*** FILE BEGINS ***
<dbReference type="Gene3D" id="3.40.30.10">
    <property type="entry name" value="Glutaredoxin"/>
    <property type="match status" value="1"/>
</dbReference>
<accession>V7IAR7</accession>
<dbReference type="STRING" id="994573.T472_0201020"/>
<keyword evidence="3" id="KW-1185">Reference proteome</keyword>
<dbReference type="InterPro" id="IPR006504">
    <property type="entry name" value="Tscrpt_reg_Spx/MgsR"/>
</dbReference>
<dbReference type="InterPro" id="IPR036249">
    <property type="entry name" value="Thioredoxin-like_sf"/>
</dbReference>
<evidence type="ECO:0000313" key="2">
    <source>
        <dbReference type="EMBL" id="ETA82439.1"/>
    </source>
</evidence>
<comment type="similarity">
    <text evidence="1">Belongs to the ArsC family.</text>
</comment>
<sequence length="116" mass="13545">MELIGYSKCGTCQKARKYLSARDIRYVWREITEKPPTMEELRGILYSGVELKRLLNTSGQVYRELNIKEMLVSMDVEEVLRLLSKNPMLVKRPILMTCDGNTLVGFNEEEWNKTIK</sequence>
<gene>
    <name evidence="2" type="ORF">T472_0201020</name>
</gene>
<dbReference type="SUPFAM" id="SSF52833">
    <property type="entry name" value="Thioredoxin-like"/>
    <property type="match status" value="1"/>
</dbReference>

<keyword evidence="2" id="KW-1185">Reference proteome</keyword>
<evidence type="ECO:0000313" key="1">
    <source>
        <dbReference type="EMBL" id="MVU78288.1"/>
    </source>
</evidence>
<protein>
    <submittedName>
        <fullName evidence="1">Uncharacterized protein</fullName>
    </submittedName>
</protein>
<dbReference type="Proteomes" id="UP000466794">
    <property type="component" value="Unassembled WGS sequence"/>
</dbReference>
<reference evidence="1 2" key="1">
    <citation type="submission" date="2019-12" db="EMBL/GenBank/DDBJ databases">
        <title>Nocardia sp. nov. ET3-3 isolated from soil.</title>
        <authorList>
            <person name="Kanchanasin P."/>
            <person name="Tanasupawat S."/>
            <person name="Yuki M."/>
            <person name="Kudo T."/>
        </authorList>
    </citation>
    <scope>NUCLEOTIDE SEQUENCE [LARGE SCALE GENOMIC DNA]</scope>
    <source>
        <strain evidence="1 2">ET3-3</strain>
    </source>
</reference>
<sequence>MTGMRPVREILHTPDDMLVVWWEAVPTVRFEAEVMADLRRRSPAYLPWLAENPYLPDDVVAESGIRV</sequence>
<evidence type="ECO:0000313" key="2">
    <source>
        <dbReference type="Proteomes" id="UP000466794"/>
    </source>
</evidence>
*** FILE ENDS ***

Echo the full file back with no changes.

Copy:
<dbReference type="Gene3D" id="3.40.30.10">
    <property type="entry name" value="Glutaredoxin"/>
    <property type="match status" value="1"/>
</dbReference>
<accession>V7IAR7</accession>
<dbReference type="STRING" id="994573.T472_0201020"/>
<keyword evidence="3" id="KW-1185">Reference proteome</keyword>
<dbReference type="InterPro" id="IPR006504">
    <property type="entry name" value="Tscrpt_reg_Spx/MgsR"/>
</dbReference>
<dbReference type="InterPro" id="IPR036249">
    <property type="entry name" value="Thioredoxin-like_sf"/>
</dbReference>
<evidence type="ECO:0000313" key="2">
    <source>
        <dbReference type="EMBL" id="ETA82439.1"/>
    </source>
</evidence>
<comment type="similarity">
    <text evidence="1">Belongs to the ArsC family.</text>
</comment>
<sequence length="116" mass="13545">MELIGYSKCGTCQKARKYLSARDIRYVWREITEKPPTMEELRGILYSGVELKRLLNTSGQVYRELNIKEMLVSMDVEEVLRLLSKNPMLVKRPILMTCDGNTLVGFNEEEWNKTIK</sequence>
<gene>
    <name evidence="2" type="ORF">T472_0201020</name>
</gene>
<dbReference type="SUPFAM" id="SSF52833">
    <property type="entry name" value="Thioredoxin-like"/>
    <property type="match status" value="1"/>
</dbReference>

<keyword evidence="2" id="KW-1185">Reference proteome</keyword>
<evidence type="ECO:0000313" key="1">
    <source>
        <dbReference type="EMBL" id="MVU78288.1"/>
    </source>
</evidence>
<protein>
    <submittedName>
        <fullName evidence="1">Uncharacterized protein</fullName>
    </submittedName>
</protein>
<dbReference type="Proteomes" id="UP000466794">
    <property type="component" value="Unassembled WGS sequence"/>
</dbReference>
<reference evidence="1 2" key="1">
    <citation type="submission" date="2019-12" db="EMBL/GenBank/DDBJ databases">
        <title>Nocardia sp. nov. ET3-3 isolated from soil.</title>
        <authorList>
            <person name="Kanchanasin P."/>
            <person name="Tanasupawat S."/>
            <person name="Yuki M."/>
            <person name="Kudo T."/>
        </authorList>
    </citation>
    <scope>NUCLEOTIDE SEQUENCE [LARGE SCALE GENOMIC DNA]</scope>
    <source>
        <strain evidence="1 2">ET3-3</strain>
    </source>
</reference>
<sequence>MTGMRPVREILHTPDDMLVVWWEAVPTVRFEAEVMADLRRRSPAYLPWLAENPYLPDDVVAESGIRV</sequence>
<evidence type="ECO:0000313" key="2">
    <source>
        <dbReference type="Proteomes" id="UP000466794"/>
    </source>
</evidence>